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Locally Grown: Feeding Tigers at Zion

By Andrew Sharp
Staff Writer

There can be a lot of misinformation and misunderstanding about what Mennonites are like and what they believe, even in communities with a Mennonite church. In Pryor, Oklahoma, some in Zion Mennonite Church are bridging that information gap by connecting through something they do well—good Mennonite cooking.

Several years ago, the youth minister at Zion, Scott Miller, had a son who joined the local high school football team, the Pryor Tigers. He became aware that some of the local churches were hosting a pregame meal for the team, so he volunteered to host one of these meals at Zion. Scott and his father made smoked chicken, and some of the women of the church cooked side dishes and desserts for the 80 people who showed up—players, coaches, and the cheerleading squad.

The food was a hit. Scott said he overheard the coach warning his players that although the food looked good, they should remember that they had a game to play in a couple of hours. Despite his warning, the team devoured the food. Scott and his wife attended the game that evening, and when the opposing team started the game with a touchdown, people were asking them “What did you feed them?” But there was a happy ending—fueled by the chicken and peanut butter pie, the team was able to come back and win the game.

As the tradition continued, the team grew enthusiastic about their annual meal at the Mennonite church. The coach eventually asked Zion if, in addition to donating the meal, they would host the football banquet as a fundraiser. So the church agreed and this past year they fed 175 people, including the players’ families.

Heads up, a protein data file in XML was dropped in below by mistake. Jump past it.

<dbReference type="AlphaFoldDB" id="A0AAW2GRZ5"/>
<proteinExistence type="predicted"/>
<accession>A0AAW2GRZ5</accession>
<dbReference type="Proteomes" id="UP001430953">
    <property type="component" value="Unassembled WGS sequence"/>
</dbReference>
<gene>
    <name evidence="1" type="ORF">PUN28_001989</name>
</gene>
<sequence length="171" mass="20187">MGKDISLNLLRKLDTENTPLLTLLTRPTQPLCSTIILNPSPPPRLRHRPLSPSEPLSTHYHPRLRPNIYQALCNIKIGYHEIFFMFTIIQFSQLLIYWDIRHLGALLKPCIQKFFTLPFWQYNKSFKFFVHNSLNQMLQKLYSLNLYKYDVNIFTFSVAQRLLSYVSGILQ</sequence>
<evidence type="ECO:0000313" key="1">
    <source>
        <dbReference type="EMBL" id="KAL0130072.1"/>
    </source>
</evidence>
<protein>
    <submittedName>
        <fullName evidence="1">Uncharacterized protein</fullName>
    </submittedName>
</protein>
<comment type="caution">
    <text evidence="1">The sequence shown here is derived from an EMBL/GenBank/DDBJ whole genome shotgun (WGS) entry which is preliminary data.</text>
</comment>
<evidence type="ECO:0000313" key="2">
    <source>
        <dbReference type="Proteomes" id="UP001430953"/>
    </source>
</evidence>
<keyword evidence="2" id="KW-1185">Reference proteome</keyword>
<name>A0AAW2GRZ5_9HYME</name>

Scott said providing this meal has been a positive for the church, adding that it’s all about getting out into the community and serving them. He mentioned the preconceived ideas that hang on the word “Mennonite.” When he was in high school and people found out about his faith tradition, they would ask him, “Where’s your buggy?” When the church hosts the meal, with volunteers cooking and serving, it gives the community a chance to see where the church is, meet genuine Mennonites, and find out what they are really like. After one of the meals, the coach even asked them to explain what Mennonites believe, so they were able to share with him and get to know him better.

In our “Locally Grown” column, we feature stories about what local churches are doing to reach out to their communities, as well as ideas and advice from RMM personnel and others. If you know of a church outreach or ministry we should feature, e-mail us at mosaic@rmmoffice.org.